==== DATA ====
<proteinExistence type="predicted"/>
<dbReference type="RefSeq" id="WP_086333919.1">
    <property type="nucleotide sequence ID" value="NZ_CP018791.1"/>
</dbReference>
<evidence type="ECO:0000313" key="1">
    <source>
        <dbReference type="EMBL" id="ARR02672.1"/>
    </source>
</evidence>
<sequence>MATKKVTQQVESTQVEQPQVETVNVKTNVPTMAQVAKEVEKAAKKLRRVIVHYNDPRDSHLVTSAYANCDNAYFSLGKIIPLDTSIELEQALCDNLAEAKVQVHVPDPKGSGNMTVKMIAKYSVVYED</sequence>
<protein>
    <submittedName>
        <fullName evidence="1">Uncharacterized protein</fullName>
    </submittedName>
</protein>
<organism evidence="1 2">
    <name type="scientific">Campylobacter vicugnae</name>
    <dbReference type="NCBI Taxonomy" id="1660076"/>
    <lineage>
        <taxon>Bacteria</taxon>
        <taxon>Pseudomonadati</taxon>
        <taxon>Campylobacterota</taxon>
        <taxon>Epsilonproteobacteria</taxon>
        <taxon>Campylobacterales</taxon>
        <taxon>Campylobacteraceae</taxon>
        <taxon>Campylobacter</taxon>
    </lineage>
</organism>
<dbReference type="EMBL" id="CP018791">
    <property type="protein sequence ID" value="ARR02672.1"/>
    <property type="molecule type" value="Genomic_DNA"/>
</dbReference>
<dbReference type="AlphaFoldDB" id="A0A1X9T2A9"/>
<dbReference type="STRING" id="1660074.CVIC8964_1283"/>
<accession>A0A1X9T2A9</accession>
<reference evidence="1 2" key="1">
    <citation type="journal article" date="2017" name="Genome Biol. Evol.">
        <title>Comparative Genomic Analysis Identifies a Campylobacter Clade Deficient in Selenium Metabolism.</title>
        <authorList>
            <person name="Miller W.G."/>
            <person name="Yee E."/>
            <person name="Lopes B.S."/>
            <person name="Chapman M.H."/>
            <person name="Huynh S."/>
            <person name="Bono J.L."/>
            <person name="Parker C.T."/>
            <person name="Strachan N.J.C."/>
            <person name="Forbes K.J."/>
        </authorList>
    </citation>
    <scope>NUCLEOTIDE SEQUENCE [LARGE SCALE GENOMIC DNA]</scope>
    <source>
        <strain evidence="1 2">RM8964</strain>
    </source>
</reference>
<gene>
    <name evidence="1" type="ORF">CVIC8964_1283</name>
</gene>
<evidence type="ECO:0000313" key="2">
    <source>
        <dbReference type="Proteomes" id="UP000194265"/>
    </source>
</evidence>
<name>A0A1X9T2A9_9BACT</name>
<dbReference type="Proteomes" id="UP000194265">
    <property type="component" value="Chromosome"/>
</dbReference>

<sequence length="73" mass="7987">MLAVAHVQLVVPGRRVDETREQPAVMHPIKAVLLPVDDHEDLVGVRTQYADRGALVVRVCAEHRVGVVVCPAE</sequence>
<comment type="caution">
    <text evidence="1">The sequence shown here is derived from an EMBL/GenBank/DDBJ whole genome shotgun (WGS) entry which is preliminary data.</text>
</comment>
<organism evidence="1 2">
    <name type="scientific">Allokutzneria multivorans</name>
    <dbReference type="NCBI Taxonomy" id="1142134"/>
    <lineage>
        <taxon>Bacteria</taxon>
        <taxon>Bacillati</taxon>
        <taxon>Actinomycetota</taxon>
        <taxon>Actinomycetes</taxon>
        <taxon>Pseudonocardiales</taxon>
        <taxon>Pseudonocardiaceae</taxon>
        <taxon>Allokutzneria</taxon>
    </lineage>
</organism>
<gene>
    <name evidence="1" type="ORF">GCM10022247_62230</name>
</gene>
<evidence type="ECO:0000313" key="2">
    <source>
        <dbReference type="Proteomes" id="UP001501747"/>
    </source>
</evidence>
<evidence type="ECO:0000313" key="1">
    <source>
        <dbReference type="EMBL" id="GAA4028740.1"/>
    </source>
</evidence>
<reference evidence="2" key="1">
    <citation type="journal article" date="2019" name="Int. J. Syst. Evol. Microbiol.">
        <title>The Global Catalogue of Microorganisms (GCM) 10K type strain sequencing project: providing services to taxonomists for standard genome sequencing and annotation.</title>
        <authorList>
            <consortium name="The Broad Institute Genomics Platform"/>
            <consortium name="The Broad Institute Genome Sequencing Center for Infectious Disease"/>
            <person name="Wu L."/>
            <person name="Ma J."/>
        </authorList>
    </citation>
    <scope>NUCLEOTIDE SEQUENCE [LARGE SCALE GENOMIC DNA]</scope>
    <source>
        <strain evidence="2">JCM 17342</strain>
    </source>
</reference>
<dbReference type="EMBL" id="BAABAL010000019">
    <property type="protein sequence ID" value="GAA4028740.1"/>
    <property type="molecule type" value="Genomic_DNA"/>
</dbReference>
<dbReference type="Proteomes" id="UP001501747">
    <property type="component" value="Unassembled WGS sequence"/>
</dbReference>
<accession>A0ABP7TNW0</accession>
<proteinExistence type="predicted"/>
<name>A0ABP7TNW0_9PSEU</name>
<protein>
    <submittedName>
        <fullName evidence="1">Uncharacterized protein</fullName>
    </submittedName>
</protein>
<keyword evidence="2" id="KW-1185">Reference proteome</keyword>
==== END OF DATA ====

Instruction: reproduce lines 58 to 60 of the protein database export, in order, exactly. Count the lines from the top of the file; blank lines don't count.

</gene>
<evidence type="ECO:0000313" key="2">
    <source>